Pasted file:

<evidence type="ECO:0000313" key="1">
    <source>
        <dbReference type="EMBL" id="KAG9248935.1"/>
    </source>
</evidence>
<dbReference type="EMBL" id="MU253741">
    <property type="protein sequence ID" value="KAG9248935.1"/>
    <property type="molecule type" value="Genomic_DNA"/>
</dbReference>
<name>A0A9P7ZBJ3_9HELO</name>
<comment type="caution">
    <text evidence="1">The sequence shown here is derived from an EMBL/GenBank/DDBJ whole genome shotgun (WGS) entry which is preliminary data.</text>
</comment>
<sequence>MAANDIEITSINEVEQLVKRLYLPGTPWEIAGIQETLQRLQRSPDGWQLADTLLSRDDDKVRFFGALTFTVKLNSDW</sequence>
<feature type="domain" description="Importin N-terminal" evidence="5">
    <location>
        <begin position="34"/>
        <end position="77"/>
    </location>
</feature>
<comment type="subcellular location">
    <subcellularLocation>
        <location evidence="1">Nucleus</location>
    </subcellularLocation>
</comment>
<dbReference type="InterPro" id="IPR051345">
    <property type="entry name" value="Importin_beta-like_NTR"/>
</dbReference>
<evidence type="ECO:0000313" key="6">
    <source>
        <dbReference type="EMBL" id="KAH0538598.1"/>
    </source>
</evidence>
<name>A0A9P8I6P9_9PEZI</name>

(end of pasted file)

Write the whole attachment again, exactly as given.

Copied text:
<evidence type="ECO:0000313" key="1">
    <source>
        <dbReference type="EMBL" id="KAG9248935.1"/>
    </source>
</evidence>
<dbReference type="EMBL" id="MU253741">
    <property type="protein sequence ID" value="KAG9248935.1"/>
    <property type="molecule type" value="Genomic_DNA"/>
</dbReference>
<name>A0A9P7ZBJ3_9HELO</name>
<comment type="caution">
    <text evidence="1">The sequence shown here is derived from an EMBL/GenBank/DDBJ whole genome shotgun (WGS) entry which is preliminary data.</text>
</comment>
<sequence>MAANDIEITSINEVEQLVKRLYLPGTPWEIAGIQETLQRLQRSPDGWQLADTLLSRDDDKVRFFGALTFTVKLNSDW</sequence>
<feature type="domain" description="Importin N-terminal" evidence="5">
    <location>
        <begin position="34"/>
        <end position="77"/>
    </location>
</feature>
<comment type="subcellular location">
    <subcellularLocation>
        <location evidence="1">Nucleus</location>
    </subcellularLocation>
</comment>
<dbReference type="InterPro" id="IPR051345">
    <property type="entry name" value="Importin_beta-like_NTR"/>
</dbReference>
<evidence type="ECO:0000313" key="6">
    <source>
        <dbReference type="EMBL" id="KAH0538598.1"/>
    </source>
</evidence>
<name>A0A9P8I6P9_9PEZI</name>